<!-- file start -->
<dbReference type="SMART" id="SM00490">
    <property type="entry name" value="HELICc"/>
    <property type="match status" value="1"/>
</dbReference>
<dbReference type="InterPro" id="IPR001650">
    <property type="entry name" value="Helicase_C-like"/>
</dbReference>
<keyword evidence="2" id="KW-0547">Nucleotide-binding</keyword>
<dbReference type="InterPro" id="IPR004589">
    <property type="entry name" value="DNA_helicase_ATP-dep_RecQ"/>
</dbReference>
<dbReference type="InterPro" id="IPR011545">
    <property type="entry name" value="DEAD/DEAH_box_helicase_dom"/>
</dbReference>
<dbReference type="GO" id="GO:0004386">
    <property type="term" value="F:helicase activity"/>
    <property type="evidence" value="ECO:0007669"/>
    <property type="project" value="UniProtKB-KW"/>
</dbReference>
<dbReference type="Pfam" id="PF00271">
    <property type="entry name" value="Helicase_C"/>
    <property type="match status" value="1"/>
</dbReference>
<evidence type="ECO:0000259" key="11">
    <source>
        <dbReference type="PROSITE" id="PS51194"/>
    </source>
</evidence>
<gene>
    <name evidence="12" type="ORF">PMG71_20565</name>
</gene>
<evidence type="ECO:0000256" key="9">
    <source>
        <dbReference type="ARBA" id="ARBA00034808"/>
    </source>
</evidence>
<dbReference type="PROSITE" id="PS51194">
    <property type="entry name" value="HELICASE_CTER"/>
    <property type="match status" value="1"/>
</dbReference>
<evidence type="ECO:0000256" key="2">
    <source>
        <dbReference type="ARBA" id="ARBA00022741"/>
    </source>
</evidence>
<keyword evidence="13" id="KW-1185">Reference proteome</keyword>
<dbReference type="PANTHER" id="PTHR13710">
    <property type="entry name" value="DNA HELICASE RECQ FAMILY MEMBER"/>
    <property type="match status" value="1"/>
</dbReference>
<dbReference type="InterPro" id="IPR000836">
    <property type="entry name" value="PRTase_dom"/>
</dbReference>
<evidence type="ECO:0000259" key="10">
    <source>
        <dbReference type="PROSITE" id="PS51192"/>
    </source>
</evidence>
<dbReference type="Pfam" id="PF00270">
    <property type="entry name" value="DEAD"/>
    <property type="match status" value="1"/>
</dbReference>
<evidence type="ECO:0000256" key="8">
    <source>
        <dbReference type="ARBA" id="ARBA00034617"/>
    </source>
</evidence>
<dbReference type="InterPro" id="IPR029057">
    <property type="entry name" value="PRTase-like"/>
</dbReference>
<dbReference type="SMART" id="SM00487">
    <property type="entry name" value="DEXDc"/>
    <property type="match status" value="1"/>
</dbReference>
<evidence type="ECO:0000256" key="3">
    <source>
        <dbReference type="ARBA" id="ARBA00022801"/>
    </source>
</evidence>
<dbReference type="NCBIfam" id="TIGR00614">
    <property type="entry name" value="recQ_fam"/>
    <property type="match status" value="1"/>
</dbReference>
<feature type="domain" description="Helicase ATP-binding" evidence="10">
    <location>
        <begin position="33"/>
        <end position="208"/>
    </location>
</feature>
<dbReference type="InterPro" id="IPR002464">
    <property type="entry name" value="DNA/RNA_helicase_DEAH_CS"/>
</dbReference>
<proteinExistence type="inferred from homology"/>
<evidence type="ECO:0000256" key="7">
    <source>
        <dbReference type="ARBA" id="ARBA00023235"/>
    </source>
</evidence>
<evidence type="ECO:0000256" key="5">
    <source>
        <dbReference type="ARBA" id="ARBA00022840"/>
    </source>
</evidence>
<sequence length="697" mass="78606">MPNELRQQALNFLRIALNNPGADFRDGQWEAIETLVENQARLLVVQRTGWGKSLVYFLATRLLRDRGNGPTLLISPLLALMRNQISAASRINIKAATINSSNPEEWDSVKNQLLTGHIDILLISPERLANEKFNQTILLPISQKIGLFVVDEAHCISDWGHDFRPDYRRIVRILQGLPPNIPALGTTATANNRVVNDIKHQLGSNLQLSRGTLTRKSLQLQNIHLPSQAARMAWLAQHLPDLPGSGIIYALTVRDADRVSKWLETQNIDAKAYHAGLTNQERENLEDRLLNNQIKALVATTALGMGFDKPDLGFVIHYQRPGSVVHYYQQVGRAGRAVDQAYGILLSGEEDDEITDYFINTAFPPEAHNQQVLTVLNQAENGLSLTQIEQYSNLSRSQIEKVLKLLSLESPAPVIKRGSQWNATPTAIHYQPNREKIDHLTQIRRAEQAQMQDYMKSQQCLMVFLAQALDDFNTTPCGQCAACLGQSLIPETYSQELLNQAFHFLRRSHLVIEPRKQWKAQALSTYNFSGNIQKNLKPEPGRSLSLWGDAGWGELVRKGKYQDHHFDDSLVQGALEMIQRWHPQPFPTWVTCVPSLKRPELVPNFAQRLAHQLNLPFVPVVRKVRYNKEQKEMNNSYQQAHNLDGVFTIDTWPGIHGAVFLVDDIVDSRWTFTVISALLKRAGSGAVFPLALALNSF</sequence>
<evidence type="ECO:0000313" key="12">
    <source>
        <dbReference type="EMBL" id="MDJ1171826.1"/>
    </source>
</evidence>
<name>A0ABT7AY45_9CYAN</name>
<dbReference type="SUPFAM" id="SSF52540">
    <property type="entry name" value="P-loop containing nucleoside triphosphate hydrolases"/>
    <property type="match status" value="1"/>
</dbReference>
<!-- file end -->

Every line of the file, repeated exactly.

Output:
<dbReference type="SMART" id="SM00490">
    <property type="entry name" value="HELICc"/>
    <property type="match status" value="1"/>
</dbReference>
<dbReference type="InterPro" id="IPR001650">
    <property type="entry name" value="Helicase_C-like"/>
</dbReference>
<keyword evidence="2" id="KW-0547">Nucleotide-binding</keyword>
<dbReference type="InterPro" id="IPR004589">
    <property type="entry name" value="DNA_helicase_ATP-dep_RecQ"/>
</dbReference>
<dbReference type="InterPro" id="IPR011545">
    <property type="entry name" value="DEAD/DEAH_box_helicase_dom"/>
</dbReference>
<dbReference type="GO" id="GO:0004386">
    <property type="term" value="F:helicase activity"/>
    <property type="evidence" value="ECO:0007669"/>
    <property type="project" value="UniProtKB-KW"/>
</dbReference>
<dbReference type="Pfam" id="PF00271">
    <property type="entry name" value="Helicase_C"/>
    <property type="match status" value="1"/>
</dbReference>
<evidence type="ECO:0000259" key="11">
    <source>
        <dbReference type="PROSITE" id="PS51194"/>
    </source>
</evidence>
<gene>
    <name evidence="12" type="ORF">PMG71_20565</name>
</gene>
<evidence type="ECO:0000256" key="9">
    <source>
        <dbReference type="ARBA" id="ARBA00034808"/>
    </source>
</evidence>
<dbReference type="PROSITE" id="PS51194">
    <property type="entry name" value="HELICASE_CTER"/>
    <property type="match status" value="1"/>
</dbReference>
<evidence type="ECO:0000256" key="2">
    <source>
        <dbReference type="ARBA" id="ARBA00022741"/>
    </source>
</evidence>
<keyword evidence="13" id="KW-1185">Reference proteome</keyword>
<dbReference type="PANTHER" id="PTHR13710">
    <property type="entry name" value="DNA HELICASE RECQ FAMILY MEMBER"/>
    <property type="match status" value="1"/>
</dbReference>
<dbReference type="InterPro" id="IPR000836">
    <property type="entry name" value="PRTase_dom"/>
</dbReference>
<evidence type="ECO:0000259" key="10">
    <source>
        <dbReference type="PROSITE" id="PS51192"/>
    </source>
</evidence>
<dbReference type="Pfam" id="PF00270">
    <property type="entry name" value="DEAD"/>
    <property type="match status" value="1"/>
</dbReference>
<evidence type="ECO:0000256" key="8">
    <source>
        <dbReference type="ARBA" id="ARBA00034617"/>
    </source>
</evidence>
<dbReference type="InterPro" id="IPR029057">
    <property type="entry name" value="PRTase-like"/>
</dbReference>
<dbReference type="SMART" id="SM00487">
    <property type="entry name" value="DEXDc"/>
    <property type="match status" value="1"/>
</dbReference>
<evidence type="ECO:0000256" key="3">
    <source>
        <dbReference type="ARBA" id="ARBA00022801"/>
    </source>
</evidence>
<dbReference type="NCBIfam" id="TIGR00614">
    <property type="entry name" value="recQ_fam"/>
    <property type="match status" value="1"/>
</dbReference>
<feature type="domain" description="Helicase ATP-binding" evidence="10">
    <location>
        <begin position="33"/>
        <end position="208"/>
    </location>
</feature>
<dbReference type="InterPro" id="IPR002464">
    <property type="entry name" value="DNA/RNA_helicase_DEAH_CS"/>
</dbReference>
<proteinExistence type="inferred from homology"/>
<evidence type="ECO:0000256" key="7">
    <source>
        <dbReference type="ARBA" id="ARBA00023235"/>
    </source>
</evidence>
<evidence type="ECO:0000256" key="5">
    <source>
        <dbReference type="ARBA" id="ARBA00022840"/>
    </source>
</evidence>
<sequence length="697" mass="78606">MPNELRQQALNFLRIALNNPGADFRDGQWEAIETLVENQARLLVVQRTGWGKSLVYFLATRLLRDRGNGPTLLISPLLALMRNQISAASRINIKAATINSSNPEEWDSVKNQLLTGHIDILLISPERLANEKFNQTILLPISQKIGLFVVDEAHCISDWGHDFRPDYRRIVRILQGLPPNIPALGTTATANNRVVNDIKHQLGSNLQLSRGTLTRKSLQLQNIHLPSQAARMAWLAQHLPDLPGSGIIYALTVRDADRVSKWLETQNIDAKAYHAGLTNQERENLEDRLLNNQIKALVATTALGMGFDKPDLGFVIHYQRPGSVVHYYQQVGRAGRAVDQAYGILLSGEEDDEITDYFINTAFPPEAHNQQVLTVLNQAENGLSLTQIEQYSNLSRSQIEKVLKLLSLESPAPVIKRGSQWNATPTAIHYQPNREKIDHLTQIRRAEQAQMQDYMKSQQCLMVFLAQALDDFNTTPCGQCAACLGQSLIPETYSQELLNQAFHFLRRSHLVIEPRKQWKAQALSTYNFSGNIQKNLKPEPGRSLSLWGDAGWGELVRKGKYQDHHFDDSLVQGALEMIQRWHPQPFPTWVTCVPSLKRPELVPNFAQRLAHQLNLPFVPVVRKVRYNKEQKEMNNSYQQAHNLDGVFTIDTWPGIHGAVFLVDDIVDSRWTFTVISALLKRAGSGAVFPLALALNSF</sequence>
<evidence type="ECO:0000313" key="12">
    <source>
        <dbReference type="EMBL" id="MDJ1171826.1"/>
    </source>
</evidence>
<name>A0ABT7AY45_9CYAN</name>
<dbReference type="SUPFAM" id="SSF52540">
    <property type="entry name" value="P-loop containing nucleoside triphosphate hydrolases"/>
    <property type="match status" value="1"/>
</dbReference>